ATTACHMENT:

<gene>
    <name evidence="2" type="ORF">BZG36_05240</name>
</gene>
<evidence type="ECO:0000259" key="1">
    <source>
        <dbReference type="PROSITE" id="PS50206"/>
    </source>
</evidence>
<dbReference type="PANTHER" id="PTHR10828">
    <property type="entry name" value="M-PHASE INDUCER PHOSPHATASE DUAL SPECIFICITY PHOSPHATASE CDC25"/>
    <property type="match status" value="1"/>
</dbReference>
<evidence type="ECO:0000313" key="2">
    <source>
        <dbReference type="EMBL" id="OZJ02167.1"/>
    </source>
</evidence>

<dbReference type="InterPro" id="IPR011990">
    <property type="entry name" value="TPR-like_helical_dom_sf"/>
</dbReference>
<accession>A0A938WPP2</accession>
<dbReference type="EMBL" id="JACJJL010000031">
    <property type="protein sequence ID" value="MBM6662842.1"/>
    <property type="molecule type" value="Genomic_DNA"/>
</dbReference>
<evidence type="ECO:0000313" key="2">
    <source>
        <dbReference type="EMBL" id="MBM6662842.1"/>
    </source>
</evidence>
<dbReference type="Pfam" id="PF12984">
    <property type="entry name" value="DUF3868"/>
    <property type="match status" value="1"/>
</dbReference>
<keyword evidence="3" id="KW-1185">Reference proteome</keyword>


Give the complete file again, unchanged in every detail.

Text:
<gene>
    <name evidence="2" type="ORF">BZG36_05240</name>
</gene>
<evidence type="ECO:0000259" key="1">
    <source>
        <dbReference type="PROSITE" id="PS50206"/>
    </source>
</evidence>
<dbReference type="PANTHER" id="PTHR10828">
    <property type="entry name" value="M-PHASE INDUCER PHOSPHATASE DUAL SPECIFICITY PHOSPHATASE CDC25"/>
    <property type="match status" value="1"/>
</dbReference>
<evidence type="ECO:0000313" key="2">
    <source>
        <dbReference type="EMBL" id="OZJ02167.1"/>
    </source>
</evidence>

<dbReference type="InterPro" id="IPR011990">
    <property type="entry name" value="TPR-like_helical_dom_sf"/>
</dbReference>
<accession>A0A938WPP2</accession>
<dbReference type="EMBL" id="JACJJL010000031">
    <property type="protein sequence ID" value="MBM6662842.1"/>
    <property type="molecule type" value="Genomic_DNA"/>
</dbReference>
<evidence type="ECO:0000313" key="2">
    <source>
        <dbReference type="EMBL" id="MBM6662842.1"/>
    </source>
</evidence>
<dbReference type="Pfam" id="PF12984">
    <property type="entry name" value="DUF3868"/>
    <property type="match status" value="1"/>
</dbReference>
<keyword evidence="3" id="KW-1185">Reference proteome</keyword>